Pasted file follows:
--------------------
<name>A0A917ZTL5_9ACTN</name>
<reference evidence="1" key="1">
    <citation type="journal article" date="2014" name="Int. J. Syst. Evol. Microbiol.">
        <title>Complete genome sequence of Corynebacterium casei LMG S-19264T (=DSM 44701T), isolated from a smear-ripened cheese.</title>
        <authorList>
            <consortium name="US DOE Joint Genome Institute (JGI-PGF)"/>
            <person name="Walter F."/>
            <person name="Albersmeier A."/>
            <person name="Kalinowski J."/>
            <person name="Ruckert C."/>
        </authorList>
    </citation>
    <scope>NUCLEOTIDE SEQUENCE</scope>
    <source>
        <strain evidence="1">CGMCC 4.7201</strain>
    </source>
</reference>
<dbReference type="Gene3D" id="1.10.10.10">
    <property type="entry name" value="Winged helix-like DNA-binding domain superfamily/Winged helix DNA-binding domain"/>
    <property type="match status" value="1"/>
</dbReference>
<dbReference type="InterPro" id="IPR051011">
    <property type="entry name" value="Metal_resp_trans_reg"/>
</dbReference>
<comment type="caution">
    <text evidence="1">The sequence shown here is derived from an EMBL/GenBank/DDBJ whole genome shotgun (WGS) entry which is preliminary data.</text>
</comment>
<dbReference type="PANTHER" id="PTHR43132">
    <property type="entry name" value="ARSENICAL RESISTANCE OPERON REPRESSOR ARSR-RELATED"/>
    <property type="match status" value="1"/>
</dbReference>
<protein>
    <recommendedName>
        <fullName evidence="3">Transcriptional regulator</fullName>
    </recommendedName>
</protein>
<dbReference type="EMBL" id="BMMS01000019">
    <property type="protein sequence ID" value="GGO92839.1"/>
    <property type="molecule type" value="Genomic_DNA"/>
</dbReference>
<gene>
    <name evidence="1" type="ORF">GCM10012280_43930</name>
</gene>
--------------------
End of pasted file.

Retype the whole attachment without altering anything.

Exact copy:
<name>A0A917ZTL5_9ACTN</name>
<reference evidence="1" key="1">
    <citation type="journal article" date="2014" name="Int. J. Syst. Evol. Microbiol.">
        <title>Complete genome sequence of Corynebacterium casei LMG S-19264T (=DSM 44701T), isolated from a smear-ripened cheese.</title>
        <authorList>
            <consortium name="US DOE Joint Genome Institute (JGI-PGF)"/>
            <person name="Walter F."/>
            <person name="Albersmeier A."/>
            <person name="Kalinowski J."/>
            <person name="Ruckert C."/>
        </authorList>
    </citation>
    <scope>NUCLEOTIDE SEQUENCE</scope>
    <source>
        <strain evidence="1">CGMCC 4.7201</strain>
    </source>
</reference>
<dbReference type="Gene3D" id="1.10.10.10">
    <property type="entry name" value="Winged helix-like DNA-binding domain superfamily/Winged helix DNA-binding domain"/>
    <property type="match status" value="1"/>
</dbReference>
<dbReference type="InterPro" id="IPR051011">
    <property type="entry name" value="Metal_resp_trans_reg"/>
</dbReference>
<comment type="caution">
    <text evidence="1">The sequence shown here is derived from an EMBL/GenBank/DDBJ whole genome shotgun (WGS) entry which is preliminary data.</text>
</comment>
<dbReference type="PANTHER" id="PTHR43132">
    <property type="entry name" value="ARSENICAL RESISTANCE OPERON REPRESSOR ARSR-RELATED"/>
    <property type="match status" value="1"/>
</dbReference>
<protein>
    <recommendedName>
        <fullName evidence="3">Transcriptional regulator</fullName>
    </recommendedName>
</protein>
<dbReference type="EMBL" id="BMMS01000019">
    <property type="protein sequence ID" value="GGO92839.1"/>
    <property type="molecule type" value="Genomic_DNA"/>
</dbReference>
<gene>
    <name evidence="1" type="ORF">GCM10012280_43930</name>
</gene>